The reason for that concern, Jameson believes, is that many area residents don’t trust the Bakers. First, because they rented their building to Hot Flix. Despite the fact that the plan prohibits adult video stores, Hot Flix operated under an interpretation of zoning law that permitted such a business if less than 50 percent of its inventory is sexually oriented, according to a 2007 City Paper article.
The other issue, Jameson said, has to do with an East Nashville email listserv. On Sept. 1, Chad Baker, under the user name “The Dog Spot,” posted a message with the subject “Help Close Hot Flicks [sic] for good,” urging residents to support a zoning change. It was almost immediately misleading: “The Dog Spot has leased space at 1004 Gallatin Ave where Hot Flix video is located. However, the building is not currently zone for a Doggy Day care. Help us change the zoning and shut down Hot Flicks all at the same time.” [sic]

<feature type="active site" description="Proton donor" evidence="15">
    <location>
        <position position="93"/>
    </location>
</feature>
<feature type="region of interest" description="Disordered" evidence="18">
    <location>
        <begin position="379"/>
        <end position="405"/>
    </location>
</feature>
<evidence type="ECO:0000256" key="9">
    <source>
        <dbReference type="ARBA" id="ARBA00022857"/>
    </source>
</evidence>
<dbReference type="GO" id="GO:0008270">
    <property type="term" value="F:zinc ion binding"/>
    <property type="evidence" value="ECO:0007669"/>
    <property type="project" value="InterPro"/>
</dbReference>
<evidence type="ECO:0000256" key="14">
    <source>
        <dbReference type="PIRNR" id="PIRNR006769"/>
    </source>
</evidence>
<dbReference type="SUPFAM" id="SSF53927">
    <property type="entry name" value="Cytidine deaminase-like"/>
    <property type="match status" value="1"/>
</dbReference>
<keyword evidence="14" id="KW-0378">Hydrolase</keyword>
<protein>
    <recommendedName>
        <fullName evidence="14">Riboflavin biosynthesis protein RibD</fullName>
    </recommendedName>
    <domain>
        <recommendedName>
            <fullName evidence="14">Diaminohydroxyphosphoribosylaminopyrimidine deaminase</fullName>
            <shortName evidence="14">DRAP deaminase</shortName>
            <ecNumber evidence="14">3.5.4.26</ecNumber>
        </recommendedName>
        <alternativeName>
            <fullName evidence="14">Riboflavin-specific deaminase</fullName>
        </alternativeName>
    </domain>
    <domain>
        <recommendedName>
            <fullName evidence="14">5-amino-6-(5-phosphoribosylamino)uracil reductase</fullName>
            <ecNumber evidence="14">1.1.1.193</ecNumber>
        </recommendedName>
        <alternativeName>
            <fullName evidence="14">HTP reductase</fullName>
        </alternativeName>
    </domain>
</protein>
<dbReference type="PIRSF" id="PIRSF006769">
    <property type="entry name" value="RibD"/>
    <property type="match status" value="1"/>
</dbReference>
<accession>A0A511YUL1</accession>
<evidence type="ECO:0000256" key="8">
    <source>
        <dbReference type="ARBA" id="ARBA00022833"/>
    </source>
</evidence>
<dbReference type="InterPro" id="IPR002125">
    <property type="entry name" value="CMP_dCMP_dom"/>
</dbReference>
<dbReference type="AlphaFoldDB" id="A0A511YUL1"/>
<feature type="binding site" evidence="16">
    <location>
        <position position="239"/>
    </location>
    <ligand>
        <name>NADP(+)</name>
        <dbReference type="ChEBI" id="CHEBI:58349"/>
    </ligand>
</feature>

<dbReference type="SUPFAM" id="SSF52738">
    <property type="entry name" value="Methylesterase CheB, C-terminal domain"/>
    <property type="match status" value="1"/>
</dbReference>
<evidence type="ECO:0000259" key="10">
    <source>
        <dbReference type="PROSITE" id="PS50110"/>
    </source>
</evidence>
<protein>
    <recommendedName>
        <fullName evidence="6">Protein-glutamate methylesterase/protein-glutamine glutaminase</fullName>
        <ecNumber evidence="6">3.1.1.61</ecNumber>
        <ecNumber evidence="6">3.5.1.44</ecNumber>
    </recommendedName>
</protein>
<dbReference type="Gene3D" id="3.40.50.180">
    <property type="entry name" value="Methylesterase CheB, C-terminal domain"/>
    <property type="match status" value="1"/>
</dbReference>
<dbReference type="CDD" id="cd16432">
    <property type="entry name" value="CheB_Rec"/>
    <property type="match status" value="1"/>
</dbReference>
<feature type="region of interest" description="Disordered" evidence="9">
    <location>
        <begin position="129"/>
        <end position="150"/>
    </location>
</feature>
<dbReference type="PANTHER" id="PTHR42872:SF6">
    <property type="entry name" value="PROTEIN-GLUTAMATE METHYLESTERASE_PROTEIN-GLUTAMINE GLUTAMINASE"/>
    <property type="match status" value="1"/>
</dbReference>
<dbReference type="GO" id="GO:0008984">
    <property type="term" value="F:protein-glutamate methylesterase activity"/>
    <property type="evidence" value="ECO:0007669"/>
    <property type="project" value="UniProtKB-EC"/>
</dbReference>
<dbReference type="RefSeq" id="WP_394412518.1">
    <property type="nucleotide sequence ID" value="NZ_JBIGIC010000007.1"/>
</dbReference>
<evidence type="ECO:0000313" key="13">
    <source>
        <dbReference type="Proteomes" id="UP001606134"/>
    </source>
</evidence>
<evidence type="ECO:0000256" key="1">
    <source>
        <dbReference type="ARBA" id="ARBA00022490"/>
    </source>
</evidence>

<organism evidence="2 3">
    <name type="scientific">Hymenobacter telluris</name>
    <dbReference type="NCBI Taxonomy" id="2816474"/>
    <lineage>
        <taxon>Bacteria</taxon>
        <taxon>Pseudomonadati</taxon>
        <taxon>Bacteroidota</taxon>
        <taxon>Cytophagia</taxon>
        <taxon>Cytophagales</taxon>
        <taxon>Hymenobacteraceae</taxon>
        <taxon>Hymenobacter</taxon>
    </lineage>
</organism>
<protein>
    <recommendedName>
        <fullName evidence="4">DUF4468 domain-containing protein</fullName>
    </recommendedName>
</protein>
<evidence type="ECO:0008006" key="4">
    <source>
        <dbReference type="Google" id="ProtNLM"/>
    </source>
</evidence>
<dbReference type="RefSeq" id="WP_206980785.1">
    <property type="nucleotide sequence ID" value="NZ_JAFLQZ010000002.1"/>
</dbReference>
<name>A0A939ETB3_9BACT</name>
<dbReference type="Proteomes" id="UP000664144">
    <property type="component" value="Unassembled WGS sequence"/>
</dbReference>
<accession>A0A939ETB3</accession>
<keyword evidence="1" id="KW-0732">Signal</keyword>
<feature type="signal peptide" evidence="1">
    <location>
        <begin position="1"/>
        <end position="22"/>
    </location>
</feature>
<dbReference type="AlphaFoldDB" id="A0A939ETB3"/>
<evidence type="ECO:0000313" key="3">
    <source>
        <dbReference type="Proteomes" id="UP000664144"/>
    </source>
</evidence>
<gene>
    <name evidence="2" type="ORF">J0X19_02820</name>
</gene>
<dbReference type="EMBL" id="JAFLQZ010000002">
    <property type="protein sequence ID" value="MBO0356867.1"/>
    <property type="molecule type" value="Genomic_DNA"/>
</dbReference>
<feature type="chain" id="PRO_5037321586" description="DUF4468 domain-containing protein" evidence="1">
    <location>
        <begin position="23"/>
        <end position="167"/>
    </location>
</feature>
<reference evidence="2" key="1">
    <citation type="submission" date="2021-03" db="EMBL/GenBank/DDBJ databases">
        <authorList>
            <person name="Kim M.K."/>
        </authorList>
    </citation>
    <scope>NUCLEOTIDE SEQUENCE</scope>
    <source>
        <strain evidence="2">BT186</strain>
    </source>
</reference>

Nowhere did that first message mention that the Dog Spot equals the Bakers equals the owners of the building, something that other members figured out within the day. That prompted another message from Baker, in which he revealed himself fully and asked that any concerned neighbors contact him, listing his email address and phone number.
“I got on there, and I put my email address and my phone number in case people wanted to chat with me themselves, which no one has done but I have offered,” Baker said.
To his critics, he added, the change will have the effect that many of them have asked for: getting rid of the Hot Flix.
“I’m the only one who’s willing to spend money and fight to change that,” he said. “I’m the one trying to change it, so you would think that — people, politicians get caught for drugs or doing something illegal and they get re-elected. People seem to usually give people a second chance.”